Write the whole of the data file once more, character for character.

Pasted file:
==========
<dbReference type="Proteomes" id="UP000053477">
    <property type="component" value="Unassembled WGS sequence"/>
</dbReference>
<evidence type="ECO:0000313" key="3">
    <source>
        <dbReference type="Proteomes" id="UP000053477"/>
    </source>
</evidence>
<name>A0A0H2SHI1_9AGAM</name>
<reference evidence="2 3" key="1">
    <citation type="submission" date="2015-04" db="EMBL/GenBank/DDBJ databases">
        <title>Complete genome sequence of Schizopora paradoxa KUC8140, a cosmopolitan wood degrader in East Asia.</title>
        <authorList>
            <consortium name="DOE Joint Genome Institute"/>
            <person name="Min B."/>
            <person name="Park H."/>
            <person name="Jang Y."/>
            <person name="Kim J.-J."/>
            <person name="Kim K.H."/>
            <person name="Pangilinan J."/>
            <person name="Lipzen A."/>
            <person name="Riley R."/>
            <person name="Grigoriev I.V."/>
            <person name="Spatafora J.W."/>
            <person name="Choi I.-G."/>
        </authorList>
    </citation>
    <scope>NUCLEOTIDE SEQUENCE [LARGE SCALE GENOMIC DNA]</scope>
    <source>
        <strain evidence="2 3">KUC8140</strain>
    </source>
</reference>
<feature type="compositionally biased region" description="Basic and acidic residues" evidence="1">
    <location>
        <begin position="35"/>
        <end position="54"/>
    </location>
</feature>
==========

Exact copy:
<dbReference type="Proteomes" id="UP000053477">
    <property type="component" value="Unassembled WGS sequence"/>
</dbReference>
<evidence type="ECO:0000313" key="3">
    <source>
        <dbReference type="Proteomes" id="UP000053477"/>
    </source>
</evidence>
<name>A0A0H2SHI1_9AGAM</name>
<reference evidence="2 3" key="1">
    <citation type="submission" date="2015-04" db="EMBL/GenBank/DDBJ databases">
        <title>Complete genome sequence of Schizopora paradoxa KUC8140, a cosmopolitan wood degrader in East Asia.</title>
        <authorList>
            <consortium name="DOE Joint Genome Institute"/>
            <person name="Min B."/>
            <person name="Park H."/>
            <person name="Jang Y."/>
            <person name="Kim J.-J."/>
            <person name="Kim K.H."/>
            <person name="Pangilinan J."/>
            <person name="Lipzen A."/>
            <person name="Riley R."/>
            <person name="Grigoriev I.V."/>
            <person name="Spatafora J.W."/>
            <person name="Choi I.-G."/>
        </authorList>
    </citation>
    <scope>NUCLEOTIDE SEQUENCE [LARGE SCALE GENOMIC DNA]</scope>
    <source>
        <strain evidence="2 3">KUC8140</strain>
    </source>
</reference>
<feature type="compositionally biased region" description="Basic and acidic residues" evidence="1">
    <location>
        <begin position="35"/>
        <end position="54"/>
    </location>
</feature>